12 thoughts on “Frank E. Block, Jr.: Will Surveillance Alarm Systems for Opioid-Induced Respiratory Depression Make Things Better or Worse?

  1. I have an article coming out (some day) in the Journal of Clinical Engineering related to alarm fatigue. My perspective is the issue of system complexity. Additional alarms add to the complexity of the alarm fatigue scenario. Although complexity issues have rational trends, the outcomes become multiplied exponentially. Having too many choices of ‘the right thing to do’ is detrimental to patient health.

  2. As a mother who lost a a beautiful 18-yearold daughter to RD in 2010, there are issues with the way some are viewing the practicality of continuous monitoring of CO2. There are many hospitals that have continuous monitoring of CO2 that have had awesome results. St. Francis Health in Indianapolis has had monitoring for six years with zero, yes zero, adverse events. Since high levels of CO2 are one of the first indications that a patient is in distress, yes, it is where the money should be spent. I believe my daughter would still be alive today if she would have been monitored. Let me think: Yep, “one life.”

    • For those of you who are following this thoughtful conversation, note that we have a new AAMI podcast on the topic. I personally just finished listening to it and found the discussion accessible and scientifically rigorous, as well as compelling in addressing every objection. My favorite point was made in the form of a question: if your family member were in the hospital and at risk of respiratory depression, what would you want? This podcast, like all AAMI podcasts, is free. No log in or registration required. Please feel free to share and distribute as you see fit.
      (it’s Episode 7)

      • Almost all of us want maximum resources deployed when it is our loved one that is involved. But is this system thinking? And actually what I would want (I think) is 24 hour one-on-one direct observation, not reliance on a monitor.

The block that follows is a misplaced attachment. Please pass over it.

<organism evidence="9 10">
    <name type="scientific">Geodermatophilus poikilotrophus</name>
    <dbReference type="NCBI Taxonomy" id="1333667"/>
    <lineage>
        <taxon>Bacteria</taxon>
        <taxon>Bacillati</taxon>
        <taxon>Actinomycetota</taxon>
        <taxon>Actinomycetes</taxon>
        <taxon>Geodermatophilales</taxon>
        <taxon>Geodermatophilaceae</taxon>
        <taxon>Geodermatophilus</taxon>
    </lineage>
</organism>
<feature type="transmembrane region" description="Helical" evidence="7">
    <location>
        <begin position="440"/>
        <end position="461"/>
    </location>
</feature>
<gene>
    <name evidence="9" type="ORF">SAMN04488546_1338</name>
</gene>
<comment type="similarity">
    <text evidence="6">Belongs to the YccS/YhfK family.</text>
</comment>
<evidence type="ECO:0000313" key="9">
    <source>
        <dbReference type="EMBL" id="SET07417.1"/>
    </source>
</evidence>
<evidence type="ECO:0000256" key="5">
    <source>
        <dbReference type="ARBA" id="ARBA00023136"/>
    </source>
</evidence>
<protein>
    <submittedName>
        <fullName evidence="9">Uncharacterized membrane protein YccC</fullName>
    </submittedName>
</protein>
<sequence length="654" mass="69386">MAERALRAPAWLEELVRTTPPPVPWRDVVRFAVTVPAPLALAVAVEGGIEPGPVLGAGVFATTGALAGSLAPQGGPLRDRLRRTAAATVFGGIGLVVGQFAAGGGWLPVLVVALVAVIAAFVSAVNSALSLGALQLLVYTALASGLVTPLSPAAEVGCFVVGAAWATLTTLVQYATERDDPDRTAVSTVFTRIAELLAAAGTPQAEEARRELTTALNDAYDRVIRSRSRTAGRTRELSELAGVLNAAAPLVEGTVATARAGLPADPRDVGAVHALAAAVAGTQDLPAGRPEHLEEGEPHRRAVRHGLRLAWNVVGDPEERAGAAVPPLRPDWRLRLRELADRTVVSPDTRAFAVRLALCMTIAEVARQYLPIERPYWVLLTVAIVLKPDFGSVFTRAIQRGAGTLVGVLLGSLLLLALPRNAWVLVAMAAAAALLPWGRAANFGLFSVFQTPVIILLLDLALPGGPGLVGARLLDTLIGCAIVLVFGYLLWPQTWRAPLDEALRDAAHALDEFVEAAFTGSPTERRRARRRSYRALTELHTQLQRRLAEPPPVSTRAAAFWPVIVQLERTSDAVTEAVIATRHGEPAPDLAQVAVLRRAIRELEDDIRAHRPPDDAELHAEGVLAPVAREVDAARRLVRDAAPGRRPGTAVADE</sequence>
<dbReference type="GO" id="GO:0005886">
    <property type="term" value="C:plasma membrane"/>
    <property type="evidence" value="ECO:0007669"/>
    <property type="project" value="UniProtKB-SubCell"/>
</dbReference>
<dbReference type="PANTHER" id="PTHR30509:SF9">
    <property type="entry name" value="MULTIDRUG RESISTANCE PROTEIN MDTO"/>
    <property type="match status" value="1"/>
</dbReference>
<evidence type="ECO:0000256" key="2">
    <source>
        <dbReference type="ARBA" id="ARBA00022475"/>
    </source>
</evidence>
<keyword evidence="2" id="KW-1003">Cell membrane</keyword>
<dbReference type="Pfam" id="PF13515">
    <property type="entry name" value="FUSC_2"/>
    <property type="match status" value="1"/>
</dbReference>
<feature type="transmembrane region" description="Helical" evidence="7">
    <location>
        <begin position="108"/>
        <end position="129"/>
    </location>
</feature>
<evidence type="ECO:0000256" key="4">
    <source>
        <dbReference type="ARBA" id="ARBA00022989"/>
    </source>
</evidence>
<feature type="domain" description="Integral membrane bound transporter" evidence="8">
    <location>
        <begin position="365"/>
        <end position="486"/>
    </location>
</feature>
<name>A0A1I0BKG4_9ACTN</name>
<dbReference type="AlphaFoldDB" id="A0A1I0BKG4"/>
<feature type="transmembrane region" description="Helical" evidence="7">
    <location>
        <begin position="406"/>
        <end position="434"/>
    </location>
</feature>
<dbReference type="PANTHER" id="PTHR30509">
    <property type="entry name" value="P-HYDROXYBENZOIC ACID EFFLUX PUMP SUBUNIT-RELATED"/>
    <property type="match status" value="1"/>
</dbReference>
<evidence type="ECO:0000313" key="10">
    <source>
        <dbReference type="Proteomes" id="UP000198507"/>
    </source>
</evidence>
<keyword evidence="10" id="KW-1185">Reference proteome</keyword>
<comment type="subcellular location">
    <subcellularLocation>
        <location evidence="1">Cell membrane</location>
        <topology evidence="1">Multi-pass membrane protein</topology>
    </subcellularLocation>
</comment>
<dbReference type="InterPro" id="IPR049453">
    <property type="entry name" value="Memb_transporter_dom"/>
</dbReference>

3. The Taenzer paper reports that there was a decrease of 2.2 rescue events per 1000 patient days with the new system. In other words, 2.2 additional rescue events were picked up that were not picked up with the old system of regular nursing checks, SpO2 spot checks by respiratory therapy, in-room (non-networked) monitors, or whatever else may have in use at the time. Many of those same events were probably picked up in the same way even after the new system was installed, and thus would have been picked up with or without the new system.

    Also, the paper reports that the number of ICU transfers was decreased by 2.7 per 1000 patient days. I am assuming that the 2.7 ICU transfers included some or all of the 2.2 rescue events, but for the sake of argument, let’s say that there were 4.9 total events per 1000 patient days picked up by the new system. There are no other improvements in patient OUTCOME reported in the paper.

    Now as I understand, no alarms on any devices were turned off when the new system was installed. Therefore ALL the alarms on the new system were ADDITIONAL new alarms, as they did not replace any old alarms. Thus, the “cost” of picking up the 4.9 additional events was approximately 3,995 additional alarm signals per 1,000 patient days! Besides the 4.9 additional events, the Taenzer study did not find any other changes in patient outcome. Therefore the other 3,995 alarm signals, even if they changed patient CARE (and were thus “actionable” alarms), did not change patient OUTCOME. Thus, there were 3,995 UNNECESSARY alarms, and those 3,995 alarms are indeed false alarms.

    I’m still waiting for the evidence that a surveillance alarm system will make things better and not worse. If anyone has real and accurate data from a properly-designed controlled trial about the percentage of alarms that changed patient outcome vs. the percentage of alarms that did not change patient outcome, then let’s please see those data in the peer-reviewed literature as soon as possible!